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Roberta Marongiu, Ph.D.

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Roberta Marongiu, Ph.D. Weill Cornell Medicine

Dr. Roberta Marongiu is assistant professor of neuroscience in neurological surgery at Weill Cornell Medicine. She also holds a secondary appointment in the Feil Family Brain and Mind Institute at Weill Cornell Medicine. Dr. Marongiu received her BSc and MSc summa cum laude in human genetics from the University of Cagliari, Italy, and PhD in medical genetics and neuroscience from the Sapienza University of Rome and University of California San Diego. She then completed her postdoctoral studies in neuroscience with focus on viral-vector mediated gene therapies for Parkinson’s disease at Weill Cornell Medical College in the laboratory of Dr. Michael Kaplitt.

Her research contributions as a geneticist and neuroscientist to Parkinson’s disease include the identification of the first Pink1 pathogenic mutations and evidence of a direct link between mitochondria, autophagy, and the pathogenesis of Parkinson’s disease.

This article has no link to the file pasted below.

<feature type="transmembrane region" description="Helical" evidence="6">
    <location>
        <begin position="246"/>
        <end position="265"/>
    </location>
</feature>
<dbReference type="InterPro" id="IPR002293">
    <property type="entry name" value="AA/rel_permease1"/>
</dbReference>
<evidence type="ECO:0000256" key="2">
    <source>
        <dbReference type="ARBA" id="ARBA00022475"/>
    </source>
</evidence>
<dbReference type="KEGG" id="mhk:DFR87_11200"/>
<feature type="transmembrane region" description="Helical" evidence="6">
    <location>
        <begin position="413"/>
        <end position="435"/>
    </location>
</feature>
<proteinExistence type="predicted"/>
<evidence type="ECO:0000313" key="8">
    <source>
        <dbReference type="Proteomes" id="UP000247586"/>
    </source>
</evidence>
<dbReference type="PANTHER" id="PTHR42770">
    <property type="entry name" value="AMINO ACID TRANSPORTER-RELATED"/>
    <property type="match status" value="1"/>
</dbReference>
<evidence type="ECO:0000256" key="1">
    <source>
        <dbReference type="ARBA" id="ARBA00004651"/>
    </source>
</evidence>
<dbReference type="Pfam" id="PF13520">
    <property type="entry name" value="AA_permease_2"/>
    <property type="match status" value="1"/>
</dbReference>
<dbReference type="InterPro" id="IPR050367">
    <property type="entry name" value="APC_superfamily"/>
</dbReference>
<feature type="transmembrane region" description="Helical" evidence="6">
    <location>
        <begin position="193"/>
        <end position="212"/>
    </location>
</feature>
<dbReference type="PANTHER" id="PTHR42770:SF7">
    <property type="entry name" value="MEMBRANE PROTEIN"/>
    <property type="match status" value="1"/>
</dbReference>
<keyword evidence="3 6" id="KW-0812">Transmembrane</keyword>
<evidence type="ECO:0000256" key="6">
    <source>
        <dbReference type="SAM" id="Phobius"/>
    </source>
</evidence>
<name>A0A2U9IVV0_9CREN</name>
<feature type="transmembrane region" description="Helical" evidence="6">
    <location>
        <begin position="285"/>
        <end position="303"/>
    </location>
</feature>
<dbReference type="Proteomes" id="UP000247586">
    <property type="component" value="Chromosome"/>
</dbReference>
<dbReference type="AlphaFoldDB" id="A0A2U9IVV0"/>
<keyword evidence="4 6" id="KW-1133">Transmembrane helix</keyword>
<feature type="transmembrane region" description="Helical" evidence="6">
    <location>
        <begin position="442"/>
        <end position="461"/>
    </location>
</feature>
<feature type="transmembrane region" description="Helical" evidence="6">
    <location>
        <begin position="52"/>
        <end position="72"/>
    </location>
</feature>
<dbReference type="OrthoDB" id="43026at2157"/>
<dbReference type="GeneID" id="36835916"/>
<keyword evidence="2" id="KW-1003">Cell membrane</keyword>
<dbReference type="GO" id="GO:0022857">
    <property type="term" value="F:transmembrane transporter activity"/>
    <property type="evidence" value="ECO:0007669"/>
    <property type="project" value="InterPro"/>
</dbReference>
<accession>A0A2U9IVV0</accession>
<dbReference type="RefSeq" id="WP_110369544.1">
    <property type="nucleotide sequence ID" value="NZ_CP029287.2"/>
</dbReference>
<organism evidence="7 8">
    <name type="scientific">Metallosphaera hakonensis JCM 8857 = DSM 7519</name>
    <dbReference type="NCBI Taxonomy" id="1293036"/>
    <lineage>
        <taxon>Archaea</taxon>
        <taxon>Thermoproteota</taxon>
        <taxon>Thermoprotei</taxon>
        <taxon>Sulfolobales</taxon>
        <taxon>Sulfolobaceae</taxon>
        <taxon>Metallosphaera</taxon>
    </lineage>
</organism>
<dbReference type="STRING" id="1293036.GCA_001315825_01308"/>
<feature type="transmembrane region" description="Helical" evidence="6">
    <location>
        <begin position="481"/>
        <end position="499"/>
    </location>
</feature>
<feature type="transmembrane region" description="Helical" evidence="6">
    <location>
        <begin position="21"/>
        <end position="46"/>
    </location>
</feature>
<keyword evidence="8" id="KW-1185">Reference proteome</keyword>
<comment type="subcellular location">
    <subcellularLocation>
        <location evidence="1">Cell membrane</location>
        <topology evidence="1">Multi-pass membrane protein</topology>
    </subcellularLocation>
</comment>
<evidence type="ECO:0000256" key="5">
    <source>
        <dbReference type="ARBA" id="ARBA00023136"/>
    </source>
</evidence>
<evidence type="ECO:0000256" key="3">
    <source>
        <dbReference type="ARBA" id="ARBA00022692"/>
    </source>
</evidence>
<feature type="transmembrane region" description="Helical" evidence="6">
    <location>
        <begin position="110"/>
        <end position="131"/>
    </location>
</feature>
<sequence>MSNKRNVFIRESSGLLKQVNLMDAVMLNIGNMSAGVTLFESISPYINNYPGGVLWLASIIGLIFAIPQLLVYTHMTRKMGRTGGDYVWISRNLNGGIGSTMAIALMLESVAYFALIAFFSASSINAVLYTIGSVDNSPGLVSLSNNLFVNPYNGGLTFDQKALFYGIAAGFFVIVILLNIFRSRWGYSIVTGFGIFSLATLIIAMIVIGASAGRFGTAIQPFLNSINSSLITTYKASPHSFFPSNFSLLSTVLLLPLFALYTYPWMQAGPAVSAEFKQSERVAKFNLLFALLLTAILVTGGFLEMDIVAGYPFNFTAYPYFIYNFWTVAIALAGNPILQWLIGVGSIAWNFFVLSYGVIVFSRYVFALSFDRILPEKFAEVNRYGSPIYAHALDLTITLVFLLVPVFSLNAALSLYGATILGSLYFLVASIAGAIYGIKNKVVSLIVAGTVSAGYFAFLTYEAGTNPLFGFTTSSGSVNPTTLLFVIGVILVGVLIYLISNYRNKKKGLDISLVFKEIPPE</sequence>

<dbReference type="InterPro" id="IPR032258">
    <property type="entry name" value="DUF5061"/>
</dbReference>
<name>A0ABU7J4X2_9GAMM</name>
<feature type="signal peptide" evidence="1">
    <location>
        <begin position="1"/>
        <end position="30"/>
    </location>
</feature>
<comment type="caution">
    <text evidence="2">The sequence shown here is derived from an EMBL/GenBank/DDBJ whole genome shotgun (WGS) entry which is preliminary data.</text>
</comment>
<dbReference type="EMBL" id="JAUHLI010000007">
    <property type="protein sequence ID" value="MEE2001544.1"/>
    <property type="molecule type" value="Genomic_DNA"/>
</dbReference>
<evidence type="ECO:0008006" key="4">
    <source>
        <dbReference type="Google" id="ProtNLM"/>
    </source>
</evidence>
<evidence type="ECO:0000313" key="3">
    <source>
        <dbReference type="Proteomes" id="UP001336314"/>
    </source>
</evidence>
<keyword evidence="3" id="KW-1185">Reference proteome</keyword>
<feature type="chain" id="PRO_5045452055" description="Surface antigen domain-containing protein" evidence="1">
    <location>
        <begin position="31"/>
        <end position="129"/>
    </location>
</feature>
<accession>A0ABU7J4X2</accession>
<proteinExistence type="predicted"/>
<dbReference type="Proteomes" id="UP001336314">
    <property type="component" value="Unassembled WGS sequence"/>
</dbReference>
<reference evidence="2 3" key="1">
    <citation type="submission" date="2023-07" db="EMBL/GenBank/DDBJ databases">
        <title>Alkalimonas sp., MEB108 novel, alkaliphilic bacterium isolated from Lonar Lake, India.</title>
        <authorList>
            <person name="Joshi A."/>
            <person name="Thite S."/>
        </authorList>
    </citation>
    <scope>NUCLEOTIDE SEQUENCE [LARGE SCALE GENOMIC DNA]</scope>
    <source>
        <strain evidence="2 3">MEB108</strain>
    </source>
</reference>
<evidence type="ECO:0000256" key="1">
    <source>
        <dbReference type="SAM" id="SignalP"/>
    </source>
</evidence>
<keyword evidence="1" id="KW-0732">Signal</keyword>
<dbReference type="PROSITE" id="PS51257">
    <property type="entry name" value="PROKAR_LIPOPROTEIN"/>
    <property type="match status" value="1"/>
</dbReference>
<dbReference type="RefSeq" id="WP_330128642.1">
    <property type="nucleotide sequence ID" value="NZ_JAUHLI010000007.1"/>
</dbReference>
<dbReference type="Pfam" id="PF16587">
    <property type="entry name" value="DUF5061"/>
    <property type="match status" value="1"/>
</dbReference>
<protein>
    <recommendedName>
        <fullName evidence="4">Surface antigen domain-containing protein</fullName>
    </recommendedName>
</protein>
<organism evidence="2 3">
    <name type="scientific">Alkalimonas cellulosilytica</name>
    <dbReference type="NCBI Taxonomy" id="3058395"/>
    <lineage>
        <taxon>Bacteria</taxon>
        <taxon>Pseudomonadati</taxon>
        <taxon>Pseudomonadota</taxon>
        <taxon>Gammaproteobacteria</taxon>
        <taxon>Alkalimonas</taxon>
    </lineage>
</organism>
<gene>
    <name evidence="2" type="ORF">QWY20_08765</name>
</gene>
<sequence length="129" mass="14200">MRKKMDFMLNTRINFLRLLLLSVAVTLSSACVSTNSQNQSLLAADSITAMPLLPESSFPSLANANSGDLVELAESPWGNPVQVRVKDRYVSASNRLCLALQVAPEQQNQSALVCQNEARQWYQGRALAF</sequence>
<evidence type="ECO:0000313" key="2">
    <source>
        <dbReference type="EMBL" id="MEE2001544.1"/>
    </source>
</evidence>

Dr. Marongiu’s recent work focused on the genetic causes of Parkinson’s disease and the development of new adeno-associated virus vector (AAV)-mediated brain gene therapies for the disease. She is currently studying the role of the P11 gene (S100A10) and LRRK2 in dopaminergic-mediated striatal motor activity and Levodopa-induced dyskinesias.

As a young new investigator, using novel genetic, viral, and animal model approaches, Dr. Marongiu focuses her lab research on the identification of the molecular mechanisms underlying the role of sex and menopause on brain disorders like Parkinson’s disease and Alzheimer’s disease.  (See Dr. Marongiu Interviewed About Her Work on Menopause-Parkinson's Link and Dr. Marongiu Awarded NIH NIA Grant to Study Menopause Effects on Development of Alzheimer's.)

Dr. Marongiu is also the co-founder and president of stoPD, a bi-coastal non-profit organization with the mission of giving people with Parkinson’s disease the tools and support they need to achieve a higher quality of life. Dr. Marongiu has been featured in several news reports, including this one on CBS Sunday Morning: